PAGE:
Second, by questioning whether the new budget should update the school district cost data from FY 2018 to FY 2022 (the most recent data currently available), Senator Dolan has expressed skepticism about the required regular updating of the data on which the new formula is calculated. The Plain Dealer’s Editorial Board worries about Dolan’s reluctance to update the new formula to accommodate inflation in the costs school districts face: “State Sen. Matt Dolan, a Chagrin Falls Republican who chairs the budget-writing Senate Finance Committee has raised concerns about the House’s decision to change (the Fair School Funding Plan’s) base year from FY 2018 to FY 2022. Dolan recently argued to the Columbus Dispatch that using FY 2022 data would amount to a ‘huge increase’—potentially hundreds of millions of dollars… ‘Funding our schools is important… but we need to be doing it in a way that we can afford.’”
Ohio school finance expert, Dr. Howard Fleeter explains that Dolan’s reticence to implement the required update of the data in a complicated mathematical formula will undermine the entire plan: “For the school funding formula to have any integrity as an accurate reflection of the adequate levels of school funding required in Ohio it must be based on current and appropriate data… (I)t is just not defensible to claim that Ohio’s funding formula is adequate if the underpinnings of the formula are not the most current data available… Ohio’s funding formula can be thought of as having two main parts, with Part 1 being the formula amounts for the base cost and categoricals (adequacy) and Part 2 being the state/local share calculation which determines the share of funding for each district that should come from the state and the share which is expected to come from local resources (equity).”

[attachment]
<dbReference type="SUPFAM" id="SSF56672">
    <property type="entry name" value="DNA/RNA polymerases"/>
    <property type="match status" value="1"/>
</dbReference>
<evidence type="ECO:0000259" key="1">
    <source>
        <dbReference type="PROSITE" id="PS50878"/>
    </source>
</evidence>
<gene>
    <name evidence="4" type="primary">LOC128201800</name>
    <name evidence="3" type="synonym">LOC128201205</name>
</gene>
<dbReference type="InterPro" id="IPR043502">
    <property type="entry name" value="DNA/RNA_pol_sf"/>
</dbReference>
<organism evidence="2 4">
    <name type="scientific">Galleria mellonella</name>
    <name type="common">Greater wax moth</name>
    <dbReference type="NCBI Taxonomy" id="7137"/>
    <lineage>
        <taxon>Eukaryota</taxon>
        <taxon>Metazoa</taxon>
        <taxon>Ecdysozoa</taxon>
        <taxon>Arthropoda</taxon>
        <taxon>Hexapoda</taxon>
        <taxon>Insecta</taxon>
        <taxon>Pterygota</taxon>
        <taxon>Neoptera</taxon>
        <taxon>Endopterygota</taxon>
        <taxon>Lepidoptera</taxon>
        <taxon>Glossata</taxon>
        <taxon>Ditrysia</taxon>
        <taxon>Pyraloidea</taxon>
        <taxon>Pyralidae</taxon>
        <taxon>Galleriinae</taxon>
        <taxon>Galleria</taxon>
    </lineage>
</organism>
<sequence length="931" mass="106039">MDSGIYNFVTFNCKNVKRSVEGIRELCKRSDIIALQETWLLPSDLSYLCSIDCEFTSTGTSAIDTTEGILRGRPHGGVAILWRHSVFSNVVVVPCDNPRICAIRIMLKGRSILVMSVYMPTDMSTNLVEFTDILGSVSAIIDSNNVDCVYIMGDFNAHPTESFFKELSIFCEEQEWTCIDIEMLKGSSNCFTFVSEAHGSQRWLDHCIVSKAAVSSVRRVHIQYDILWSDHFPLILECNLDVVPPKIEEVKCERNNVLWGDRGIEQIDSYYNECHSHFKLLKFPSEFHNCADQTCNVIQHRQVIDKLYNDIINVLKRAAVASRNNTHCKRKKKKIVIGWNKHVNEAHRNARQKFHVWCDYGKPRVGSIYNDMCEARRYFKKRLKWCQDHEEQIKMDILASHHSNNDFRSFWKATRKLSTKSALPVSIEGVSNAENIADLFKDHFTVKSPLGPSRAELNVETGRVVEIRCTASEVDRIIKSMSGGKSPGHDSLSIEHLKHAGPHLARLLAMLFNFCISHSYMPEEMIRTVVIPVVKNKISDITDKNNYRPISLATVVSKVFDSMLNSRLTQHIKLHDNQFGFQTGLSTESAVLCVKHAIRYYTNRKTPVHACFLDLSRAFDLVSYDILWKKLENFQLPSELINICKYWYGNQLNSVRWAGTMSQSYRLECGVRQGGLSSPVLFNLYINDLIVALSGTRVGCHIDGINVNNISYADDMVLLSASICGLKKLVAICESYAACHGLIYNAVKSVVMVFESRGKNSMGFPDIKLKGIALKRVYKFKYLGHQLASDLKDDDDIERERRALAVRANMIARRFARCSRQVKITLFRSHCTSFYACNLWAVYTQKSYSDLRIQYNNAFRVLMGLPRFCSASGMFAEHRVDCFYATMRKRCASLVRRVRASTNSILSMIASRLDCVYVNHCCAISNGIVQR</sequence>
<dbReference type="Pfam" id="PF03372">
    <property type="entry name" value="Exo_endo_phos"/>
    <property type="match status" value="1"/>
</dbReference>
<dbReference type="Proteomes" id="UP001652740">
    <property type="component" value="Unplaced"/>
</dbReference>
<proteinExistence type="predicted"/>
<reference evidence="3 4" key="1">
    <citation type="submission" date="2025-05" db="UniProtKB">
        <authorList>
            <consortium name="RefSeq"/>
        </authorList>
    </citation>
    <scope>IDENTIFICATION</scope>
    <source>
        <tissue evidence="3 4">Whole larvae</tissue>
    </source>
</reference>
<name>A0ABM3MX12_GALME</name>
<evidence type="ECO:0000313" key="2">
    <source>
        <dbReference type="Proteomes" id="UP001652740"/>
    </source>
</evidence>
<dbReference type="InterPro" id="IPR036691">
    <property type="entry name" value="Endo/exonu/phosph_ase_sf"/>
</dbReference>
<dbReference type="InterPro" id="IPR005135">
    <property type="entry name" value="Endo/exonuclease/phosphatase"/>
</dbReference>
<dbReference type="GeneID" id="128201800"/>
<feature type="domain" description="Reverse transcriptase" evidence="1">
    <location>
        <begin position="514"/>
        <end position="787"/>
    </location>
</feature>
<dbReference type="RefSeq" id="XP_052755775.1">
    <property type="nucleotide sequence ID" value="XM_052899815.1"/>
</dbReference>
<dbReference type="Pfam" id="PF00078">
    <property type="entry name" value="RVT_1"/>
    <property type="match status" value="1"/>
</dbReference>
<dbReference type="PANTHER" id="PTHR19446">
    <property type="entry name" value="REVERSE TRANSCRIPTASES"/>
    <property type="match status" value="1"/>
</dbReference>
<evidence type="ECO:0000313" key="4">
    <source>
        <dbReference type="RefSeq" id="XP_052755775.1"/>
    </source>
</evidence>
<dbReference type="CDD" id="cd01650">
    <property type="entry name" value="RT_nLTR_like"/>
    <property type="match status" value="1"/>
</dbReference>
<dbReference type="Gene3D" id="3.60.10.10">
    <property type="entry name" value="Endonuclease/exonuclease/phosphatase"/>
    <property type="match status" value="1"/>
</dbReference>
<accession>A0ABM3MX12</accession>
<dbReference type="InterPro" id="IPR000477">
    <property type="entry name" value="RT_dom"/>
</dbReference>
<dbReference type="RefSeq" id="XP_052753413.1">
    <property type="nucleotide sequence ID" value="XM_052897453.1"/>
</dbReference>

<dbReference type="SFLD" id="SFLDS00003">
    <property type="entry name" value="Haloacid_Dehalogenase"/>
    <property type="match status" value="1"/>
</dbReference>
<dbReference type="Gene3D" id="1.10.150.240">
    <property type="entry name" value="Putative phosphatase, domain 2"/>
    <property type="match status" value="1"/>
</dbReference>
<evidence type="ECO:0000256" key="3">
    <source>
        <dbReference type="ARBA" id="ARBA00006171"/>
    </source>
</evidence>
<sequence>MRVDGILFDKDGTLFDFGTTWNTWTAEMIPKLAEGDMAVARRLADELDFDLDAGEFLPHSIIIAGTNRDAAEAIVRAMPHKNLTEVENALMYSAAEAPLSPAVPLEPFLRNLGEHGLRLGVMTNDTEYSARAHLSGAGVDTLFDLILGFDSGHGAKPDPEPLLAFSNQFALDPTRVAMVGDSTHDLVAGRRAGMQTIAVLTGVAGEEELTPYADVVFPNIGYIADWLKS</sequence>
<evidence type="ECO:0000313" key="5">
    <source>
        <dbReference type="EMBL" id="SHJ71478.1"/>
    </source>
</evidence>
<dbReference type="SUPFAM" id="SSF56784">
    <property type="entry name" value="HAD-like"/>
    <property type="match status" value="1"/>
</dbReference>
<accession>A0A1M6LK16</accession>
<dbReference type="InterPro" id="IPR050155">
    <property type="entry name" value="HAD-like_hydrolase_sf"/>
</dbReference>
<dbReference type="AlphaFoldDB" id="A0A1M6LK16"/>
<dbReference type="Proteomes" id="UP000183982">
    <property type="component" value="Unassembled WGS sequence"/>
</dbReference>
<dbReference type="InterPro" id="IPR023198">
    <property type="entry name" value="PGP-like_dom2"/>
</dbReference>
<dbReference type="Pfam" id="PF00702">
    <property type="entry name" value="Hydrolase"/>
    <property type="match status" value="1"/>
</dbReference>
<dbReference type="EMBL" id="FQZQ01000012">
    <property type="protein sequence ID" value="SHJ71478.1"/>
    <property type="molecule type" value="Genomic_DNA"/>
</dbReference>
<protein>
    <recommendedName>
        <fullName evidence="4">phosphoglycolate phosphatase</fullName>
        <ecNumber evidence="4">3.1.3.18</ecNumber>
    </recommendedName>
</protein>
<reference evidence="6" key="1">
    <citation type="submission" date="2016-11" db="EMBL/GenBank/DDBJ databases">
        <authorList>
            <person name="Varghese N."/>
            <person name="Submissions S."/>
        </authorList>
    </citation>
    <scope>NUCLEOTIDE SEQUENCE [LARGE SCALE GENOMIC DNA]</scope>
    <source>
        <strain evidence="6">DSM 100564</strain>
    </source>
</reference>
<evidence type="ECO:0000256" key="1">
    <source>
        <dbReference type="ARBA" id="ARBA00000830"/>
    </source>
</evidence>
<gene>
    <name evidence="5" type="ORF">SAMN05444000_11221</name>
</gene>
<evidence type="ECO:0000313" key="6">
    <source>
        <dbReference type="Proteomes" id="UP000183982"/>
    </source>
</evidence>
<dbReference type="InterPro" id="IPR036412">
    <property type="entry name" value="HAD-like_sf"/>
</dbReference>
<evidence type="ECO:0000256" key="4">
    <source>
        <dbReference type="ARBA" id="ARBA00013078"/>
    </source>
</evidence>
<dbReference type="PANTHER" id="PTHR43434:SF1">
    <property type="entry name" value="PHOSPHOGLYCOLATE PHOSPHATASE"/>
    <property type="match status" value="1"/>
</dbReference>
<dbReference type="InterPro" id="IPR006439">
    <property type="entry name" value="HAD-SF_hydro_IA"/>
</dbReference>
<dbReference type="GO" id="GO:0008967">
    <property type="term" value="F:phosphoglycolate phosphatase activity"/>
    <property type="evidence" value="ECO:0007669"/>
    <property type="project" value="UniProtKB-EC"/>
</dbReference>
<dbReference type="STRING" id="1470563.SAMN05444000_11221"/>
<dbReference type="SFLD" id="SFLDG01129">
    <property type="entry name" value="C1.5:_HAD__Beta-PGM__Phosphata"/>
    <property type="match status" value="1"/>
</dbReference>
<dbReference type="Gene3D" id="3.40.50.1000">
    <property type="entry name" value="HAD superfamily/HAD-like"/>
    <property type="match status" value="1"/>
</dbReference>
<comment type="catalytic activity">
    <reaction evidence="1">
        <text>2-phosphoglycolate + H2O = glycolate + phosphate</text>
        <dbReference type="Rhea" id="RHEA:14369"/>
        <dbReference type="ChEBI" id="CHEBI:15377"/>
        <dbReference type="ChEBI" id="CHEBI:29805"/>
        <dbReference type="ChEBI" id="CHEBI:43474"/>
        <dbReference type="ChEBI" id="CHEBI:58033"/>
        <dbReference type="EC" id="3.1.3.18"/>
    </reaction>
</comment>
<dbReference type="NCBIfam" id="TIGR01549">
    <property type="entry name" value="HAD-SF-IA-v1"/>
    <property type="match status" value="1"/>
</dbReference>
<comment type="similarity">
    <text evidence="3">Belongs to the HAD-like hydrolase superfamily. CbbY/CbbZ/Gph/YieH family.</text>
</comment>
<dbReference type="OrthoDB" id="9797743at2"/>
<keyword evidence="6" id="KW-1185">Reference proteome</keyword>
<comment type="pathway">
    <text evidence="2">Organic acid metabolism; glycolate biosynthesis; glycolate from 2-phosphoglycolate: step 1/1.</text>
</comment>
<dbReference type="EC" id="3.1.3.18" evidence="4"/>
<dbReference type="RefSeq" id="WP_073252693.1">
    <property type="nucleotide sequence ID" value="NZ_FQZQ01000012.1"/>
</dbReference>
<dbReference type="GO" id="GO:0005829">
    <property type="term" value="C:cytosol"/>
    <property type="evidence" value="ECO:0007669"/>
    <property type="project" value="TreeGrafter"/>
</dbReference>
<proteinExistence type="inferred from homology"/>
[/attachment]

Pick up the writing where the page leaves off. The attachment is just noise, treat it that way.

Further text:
Fleeter concludes: “It is important… to clarify that updating the property value and income data each year is the correct thing to do. The problem is that updating the data on one side of the formula (the state/local share side) while not updating the data on the other side of the formula (the funding adequacy side) leads to an imbalance in the formula… Again, the issue here is… that the two sides of the funding formula must move in parallel with one another.” (emphasis in the original).
In Public Education at a Crossroads: Funding, the State Budget, and All of Us, a recent forum sponsored by the Ohio League of Women Voters, Jim Betts, who was part of the working group that designed the Fair School Funding Plan, explains that by failing to update the cost data from FY 2018 to FY 2022, the Ohio Senate would shift the tax burden of paying for public education from the state to local property taxpayers. While in FY 2018 and FY 2019, the state assumed 50 percent of the cost of funding public schools, that percentage fell in FY 2022 to 42.2 percent, and in FY 2023 to 39.8 percent. If the Ohio senate does not update the cost data, the state’s contribution will fall to 37.4 percent in 2024 and 35.5 percent in FY 2025.
Betts concludes: “The House version would basically sustain the phase-in, would sustain the values that are built into the Fair School Funding Plan, and… would sustain a reasonable relationship between the state and local share. That goes away if… the Senate does not concur in the change of the data year from 2018 to 2022… If that version coming out of the Senate does not include that data update… the plan would basically put a much larger burden percentage-wise on the (local) taxpayer… That is a huge transfer of responsibility.”
Ohio’s 1.6 million students need a thorough and efficient system of well funded public schools whether they live in rural areas, towns, small cities, suburbs or the state’s 8 large cities. The system needs to be adequate and equitable. The Ohio Senate should concur with the Ohio House provisions for phasing in the Fair School Funding Plan in HB 33, the next Ohio state budget.